skip navigation


Register for Latest Research

Stay Informed
Register with NCJRS to receive NCJRS's biweekly e-newsletter JUSTINFO and additional periodic emails from NCJRS and the NCJRS federal sponsors that highlight the latest research published or sponsored by the Office of Justice Programs.

NCJRS Abstract

The document referenced below is part of the NCJRS Virtual Library collection. To conduct further searches of the collection, visit the Virtual Library. See the Obtain Documents page for direction on how to access resources online, via mail, through interlibrary loans, or in a local library.


NCJ Number: 230022 Find in a Library
Title: Restoring Justice (Ubuntu): An African Perspective
Journal: International Criminal Justice Review  Volume:20  Issue:1  Dated:March 2010  Pages:73-85
Author(s): O. Oko Elechi; Sherill V.C. Morris; Edward J. Schauer
Date Published: March 2010
Page Count: 13
Document: PDF
Type: Research (Applied/Empirical)
Format: Article
Language: English
Country: United States of America
Annotation: This study examines the principles and practices of the African concept of justice in contemporary times, and explores the possibility of using these concepts in the United States and other countries.
Abstract: The goal of justice-making in Africa is the restoration of victims and the reintegration of the offender back into the community. The restoration of relationships and social harmony undermined by the conflict is also an important goal of African justice. The effectiveness of African justice system derives from the fact that all stakeholders have equal access and participation in the conflict resolution process. All voices are recognized and respected in the process and decisions are reached through a consensus. Justice-making further creates an opportunity for the learning and the reexamination of important values and the socio-economic conditions of the community. Important African communitarian principles of caring for one another and the spirit of mutual support are fostered in the process of justice-making. It is also appreciated that the survival of the community depends on the well-being of the individual. An African word, Ubuntu better captures the underlying African world-view that expresses Africa’s egalitarian, humanistic, interconnectedness, communitarian and participatory democratic values. This study examines the principles and practices of African indigenous justice system in contemporary times and makes a case that these justice principles can be applied to justice making in the United States and other places. Table and references (Published Abstract)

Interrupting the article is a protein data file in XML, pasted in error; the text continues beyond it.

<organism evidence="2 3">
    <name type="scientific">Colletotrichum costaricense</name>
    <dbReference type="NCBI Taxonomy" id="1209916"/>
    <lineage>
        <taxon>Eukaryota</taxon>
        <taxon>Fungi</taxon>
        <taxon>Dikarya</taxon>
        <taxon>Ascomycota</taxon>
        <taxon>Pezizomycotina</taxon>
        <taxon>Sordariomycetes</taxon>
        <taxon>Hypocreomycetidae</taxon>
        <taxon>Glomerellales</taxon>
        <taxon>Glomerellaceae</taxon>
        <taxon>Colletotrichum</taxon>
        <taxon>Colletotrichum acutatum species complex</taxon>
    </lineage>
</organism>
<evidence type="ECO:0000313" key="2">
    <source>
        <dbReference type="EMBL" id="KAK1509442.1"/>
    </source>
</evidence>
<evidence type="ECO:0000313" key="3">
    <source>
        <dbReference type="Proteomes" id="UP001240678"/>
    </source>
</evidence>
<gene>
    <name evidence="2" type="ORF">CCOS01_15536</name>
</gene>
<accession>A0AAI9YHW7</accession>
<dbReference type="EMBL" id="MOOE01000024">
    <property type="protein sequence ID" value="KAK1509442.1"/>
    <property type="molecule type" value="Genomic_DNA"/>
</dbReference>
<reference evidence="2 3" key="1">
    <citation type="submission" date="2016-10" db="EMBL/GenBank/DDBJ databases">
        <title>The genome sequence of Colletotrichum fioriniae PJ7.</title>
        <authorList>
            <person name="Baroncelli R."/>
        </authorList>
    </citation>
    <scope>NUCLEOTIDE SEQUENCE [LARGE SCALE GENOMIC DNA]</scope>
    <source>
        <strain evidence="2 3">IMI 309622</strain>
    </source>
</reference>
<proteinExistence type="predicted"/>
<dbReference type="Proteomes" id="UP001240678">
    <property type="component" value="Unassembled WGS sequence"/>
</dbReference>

Main Term(s): Criminal justice system analysis
Index Term(s): Africa; Foreign countries; Foreign criminal justice systems; Systems analysis
To cite this abstract, use the following link:

*A link to the full-text document is provided whenever possible. For documents not available online, a link to the publisher's website is provided. Tell us how you use the NCJRS Library and Abstracts Database - send us your feedback.